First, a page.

ABSTRACT: INTRODUCTION: Placement of pedicle screws within the thoracic and lumbar spine has become the "state of the art" for the treatment of spinal deformities. Newly trained surgeons are often trained only with the placement of pedicle screws within the thoracic and lumbar spine and not with hooks or other means of fixation. However, if the benefits of pedicle screw instrumentation in terms of correction ability cannot be questioned on some issues pertaining to their safety, their rationale for all situations as well as their long-term adverse consequence and or early or late complications start to arise. MATERIALS AND METHODS: We therefore present four case examples that illustrate the advantages, questions and complications inherent to pedicle screw instrumentation in spinal deformities. These four cases serve as discussion supported by a review of the literature. The literature search was performed to include pedicle screws associated risks, costs and complications. Articles focusing on instrumentation of the thoracic and lumbar spine for the treatment of adult and pediatric scoliosis were reviewed. RESULTS: Pedicle screw instrumentation in the treatment of spinal deformity is here to stay, however a fair number of issues have come up since their widespread use that started 10 years ago: these include their misplacement with the inherent risks to the vascular or neurologic structures, the rate of misplaced pedicle screw not per number of screws inserted, but per patient operated, the number of screws really necessary to achieve a satisfactory outcome while maintaining costs, their contraindications in some very challenging deformities where the risks clearly outweigh their advantage compared to hooks. At last, the use of pedicle screw instrumentation has driven many centers in increasing the safety of such procedures using intraoperative spinal cord monitoring as well as improved imaging technologies. CONCLUSION: To answer our provocative title "Pedicle screw instrumentation have we gone too far?" Definitively we can answer that for some spinal deformities instrumented with all-pedicle-screw instrumentation, we have observed cases where the surgeons have gone way too far; in other cases, where such instrumentation was used in a comprehensive and rational manner, the answer to "Have we gone too far" is no, and such use of pedicle screw has improved outcome with minimum complications.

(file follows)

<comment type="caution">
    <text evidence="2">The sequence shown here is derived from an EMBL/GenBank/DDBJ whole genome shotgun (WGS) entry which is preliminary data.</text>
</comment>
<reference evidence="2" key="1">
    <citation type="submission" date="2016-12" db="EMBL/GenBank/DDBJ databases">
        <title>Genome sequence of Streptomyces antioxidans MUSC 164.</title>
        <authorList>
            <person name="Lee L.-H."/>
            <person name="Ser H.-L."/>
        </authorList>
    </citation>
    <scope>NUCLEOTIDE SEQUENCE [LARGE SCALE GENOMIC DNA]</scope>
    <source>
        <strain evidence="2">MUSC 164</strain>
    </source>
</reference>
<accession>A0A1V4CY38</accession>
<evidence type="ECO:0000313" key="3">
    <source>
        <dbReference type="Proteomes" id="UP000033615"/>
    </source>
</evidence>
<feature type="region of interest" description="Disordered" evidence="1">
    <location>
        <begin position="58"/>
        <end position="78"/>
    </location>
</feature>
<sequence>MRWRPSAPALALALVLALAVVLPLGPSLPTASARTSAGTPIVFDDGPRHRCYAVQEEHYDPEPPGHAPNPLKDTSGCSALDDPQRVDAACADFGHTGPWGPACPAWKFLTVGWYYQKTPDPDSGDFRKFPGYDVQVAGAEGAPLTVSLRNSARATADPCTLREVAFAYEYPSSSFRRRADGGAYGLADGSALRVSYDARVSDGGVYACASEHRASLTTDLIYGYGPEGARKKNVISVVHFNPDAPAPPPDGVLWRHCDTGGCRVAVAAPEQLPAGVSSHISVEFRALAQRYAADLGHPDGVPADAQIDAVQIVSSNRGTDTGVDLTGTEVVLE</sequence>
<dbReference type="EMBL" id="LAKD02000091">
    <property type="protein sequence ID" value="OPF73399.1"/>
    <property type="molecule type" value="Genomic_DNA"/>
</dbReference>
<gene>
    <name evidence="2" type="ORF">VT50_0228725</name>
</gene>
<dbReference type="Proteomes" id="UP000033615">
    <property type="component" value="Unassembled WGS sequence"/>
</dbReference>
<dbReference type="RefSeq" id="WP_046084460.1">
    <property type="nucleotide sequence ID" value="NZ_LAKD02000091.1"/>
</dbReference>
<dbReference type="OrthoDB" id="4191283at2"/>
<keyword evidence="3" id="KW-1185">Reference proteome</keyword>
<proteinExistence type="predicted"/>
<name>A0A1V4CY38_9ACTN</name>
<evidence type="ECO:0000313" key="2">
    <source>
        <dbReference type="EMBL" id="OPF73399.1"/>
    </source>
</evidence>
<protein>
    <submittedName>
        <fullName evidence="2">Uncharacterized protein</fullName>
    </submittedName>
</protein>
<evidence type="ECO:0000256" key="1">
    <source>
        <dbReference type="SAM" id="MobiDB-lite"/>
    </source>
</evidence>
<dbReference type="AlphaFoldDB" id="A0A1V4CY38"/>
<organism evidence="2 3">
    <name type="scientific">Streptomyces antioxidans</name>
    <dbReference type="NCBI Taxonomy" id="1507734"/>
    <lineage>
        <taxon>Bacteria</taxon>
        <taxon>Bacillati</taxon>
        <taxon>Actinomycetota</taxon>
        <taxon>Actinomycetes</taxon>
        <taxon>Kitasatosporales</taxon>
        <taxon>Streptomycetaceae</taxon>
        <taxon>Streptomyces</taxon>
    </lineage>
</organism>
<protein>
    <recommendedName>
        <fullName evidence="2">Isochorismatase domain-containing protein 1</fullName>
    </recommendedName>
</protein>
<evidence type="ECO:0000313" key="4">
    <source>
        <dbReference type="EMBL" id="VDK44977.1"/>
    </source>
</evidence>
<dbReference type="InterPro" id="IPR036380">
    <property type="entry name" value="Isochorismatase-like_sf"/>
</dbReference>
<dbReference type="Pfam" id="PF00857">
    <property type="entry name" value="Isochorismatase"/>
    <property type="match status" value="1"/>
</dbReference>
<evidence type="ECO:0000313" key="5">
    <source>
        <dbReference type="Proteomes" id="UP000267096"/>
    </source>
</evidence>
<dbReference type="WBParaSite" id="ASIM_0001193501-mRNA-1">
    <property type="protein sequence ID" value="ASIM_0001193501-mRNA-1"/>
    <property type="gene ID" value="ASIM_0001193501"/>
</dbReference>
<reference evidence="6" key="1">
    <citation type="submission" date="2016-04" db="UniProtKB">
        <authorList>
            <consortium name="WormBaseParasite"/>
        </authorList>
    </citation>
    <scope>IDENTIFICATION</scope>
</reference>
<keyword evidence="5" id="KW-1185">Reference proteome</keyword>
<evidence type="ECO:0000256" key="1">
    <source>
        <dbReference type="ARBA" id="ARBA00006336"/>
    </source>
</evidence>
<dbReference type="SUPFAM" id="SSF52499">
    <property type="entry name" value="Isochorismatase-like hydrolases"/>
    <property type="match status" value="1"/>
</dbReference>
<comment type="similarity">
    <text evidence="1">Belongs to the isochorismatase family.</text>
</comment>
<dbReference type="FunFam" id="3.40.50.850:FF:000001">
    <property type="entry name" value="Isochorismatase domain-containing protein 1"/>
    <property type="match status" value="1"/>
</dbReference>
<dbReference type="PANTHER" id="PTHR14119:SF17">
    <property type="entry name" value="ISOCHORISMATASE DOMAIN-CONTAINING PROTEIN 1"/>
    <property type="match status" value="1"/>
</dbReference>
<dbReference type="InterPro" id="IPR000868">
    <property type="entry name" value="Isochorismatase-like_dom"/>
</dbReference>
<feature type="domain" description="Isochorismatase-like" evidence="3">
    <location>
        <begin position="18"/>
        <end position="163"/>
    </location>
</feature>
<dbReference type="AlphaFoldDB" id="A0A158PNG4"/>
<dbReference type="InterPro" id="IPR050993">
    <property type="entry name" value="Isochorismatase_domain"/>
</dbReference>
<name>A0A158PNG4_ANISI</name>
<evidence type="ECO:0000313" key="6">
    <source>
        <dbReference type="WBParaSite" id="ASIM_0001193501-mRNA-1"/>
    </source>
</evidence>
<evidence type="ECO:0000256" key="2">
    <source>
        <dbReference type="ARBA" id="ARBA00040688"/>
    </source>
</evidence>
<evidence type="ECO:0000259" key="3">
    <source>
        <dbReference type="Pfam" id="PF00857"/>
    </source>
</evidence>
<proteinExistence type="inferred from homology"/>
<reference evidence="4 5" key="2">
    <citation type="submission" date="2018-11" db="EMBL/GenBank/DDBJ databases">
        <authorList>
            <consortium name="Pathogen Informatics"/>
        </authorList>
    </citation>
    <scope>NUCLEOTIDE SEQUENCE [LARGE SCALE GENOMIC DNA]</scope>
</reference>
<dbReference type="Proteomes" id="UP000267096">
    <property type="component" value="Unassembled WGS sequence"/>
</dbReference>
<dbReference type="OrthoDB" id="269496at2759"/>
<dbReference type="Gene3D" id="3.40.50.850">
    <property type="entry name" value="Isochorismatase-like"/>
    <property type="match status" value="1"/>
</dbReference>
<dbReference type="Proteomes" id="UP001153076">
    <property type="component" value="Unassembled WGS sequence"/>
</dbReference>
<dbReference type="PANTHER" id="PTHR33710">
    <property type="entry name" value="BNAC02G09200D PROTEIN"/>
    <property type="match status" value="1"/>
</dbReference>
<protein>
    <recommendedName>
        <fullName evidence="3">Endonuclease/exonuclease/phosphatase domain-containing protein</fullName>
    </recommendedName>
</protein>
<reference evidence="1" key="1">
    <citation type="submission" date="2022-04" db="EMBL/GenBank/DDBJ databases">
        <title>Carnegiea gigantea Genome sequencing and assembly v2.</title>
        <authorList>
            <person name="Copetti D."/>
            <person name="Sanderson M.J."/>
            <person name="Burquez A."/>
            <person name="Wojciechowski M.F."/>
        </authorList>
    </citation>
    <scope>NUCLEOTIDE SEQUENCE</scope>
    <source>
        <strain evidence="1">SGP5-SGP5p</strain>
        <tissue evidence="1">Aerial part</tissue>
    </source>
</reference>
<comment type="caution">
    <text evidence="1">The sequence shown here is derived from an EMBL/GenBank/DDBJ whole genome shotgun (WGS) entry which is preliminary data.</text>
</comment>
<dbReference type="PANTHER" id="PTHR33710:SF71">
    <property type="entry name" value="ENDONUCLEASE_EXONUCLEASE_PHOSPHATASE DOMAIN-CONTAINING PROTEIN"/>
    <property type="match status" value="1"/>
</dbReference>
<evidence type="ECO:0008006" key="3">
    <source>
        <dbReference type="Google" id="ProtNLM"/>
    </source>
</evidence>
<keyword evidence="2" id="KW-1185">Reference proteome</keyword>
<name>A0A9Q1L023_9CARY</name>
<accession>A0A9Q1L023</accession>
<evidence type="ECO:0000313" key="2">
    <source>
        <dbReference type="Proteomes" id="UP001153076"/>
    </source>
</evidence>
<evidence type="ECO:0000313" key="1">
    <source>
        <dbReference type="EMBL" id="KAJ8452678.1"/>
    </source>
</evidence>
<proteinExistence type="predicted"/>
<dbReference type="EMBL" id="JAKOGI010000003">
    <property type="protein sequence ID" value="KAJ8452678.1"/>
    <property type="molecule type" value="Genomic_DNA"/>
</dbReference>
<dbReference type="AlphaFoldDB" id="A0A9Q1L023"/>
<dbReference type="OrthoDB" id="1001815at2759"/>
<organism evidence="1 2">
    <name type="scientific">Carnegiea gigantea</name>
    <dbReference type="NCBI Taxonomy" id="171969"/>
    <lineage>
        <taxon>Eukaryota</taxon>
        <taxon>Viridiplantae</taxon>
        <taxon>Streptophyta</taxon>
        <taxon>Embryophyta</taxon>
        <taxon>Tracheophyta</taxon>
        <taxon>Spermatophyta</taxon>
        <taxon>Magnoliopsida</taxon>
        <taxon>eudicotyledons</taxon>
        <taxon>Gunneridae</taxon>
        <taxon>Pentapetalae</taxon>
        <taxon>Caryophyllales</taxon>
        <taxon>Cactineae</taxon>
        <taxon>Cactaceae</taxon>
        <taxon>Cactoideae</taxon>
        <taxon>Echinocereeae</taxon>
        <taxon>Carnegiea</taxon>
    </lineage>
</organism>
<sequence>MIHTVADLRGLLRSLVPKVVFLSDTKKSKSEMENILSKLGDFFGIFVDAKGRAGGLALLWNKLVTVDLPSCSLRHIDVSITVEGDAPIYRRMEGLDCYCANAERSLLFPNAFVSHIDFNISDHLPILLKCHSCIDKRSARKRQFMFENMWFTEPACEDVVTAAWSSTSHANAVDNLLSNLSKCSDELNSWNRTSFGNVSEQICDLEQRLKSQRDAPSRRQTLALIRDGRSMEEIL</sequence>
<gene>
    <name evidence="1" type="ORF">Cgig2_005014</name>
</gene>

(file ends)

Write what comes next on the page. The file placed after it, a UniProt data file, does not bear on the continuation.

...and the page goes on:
European Spine Journal 04/2012; · 1.97 Impact Factor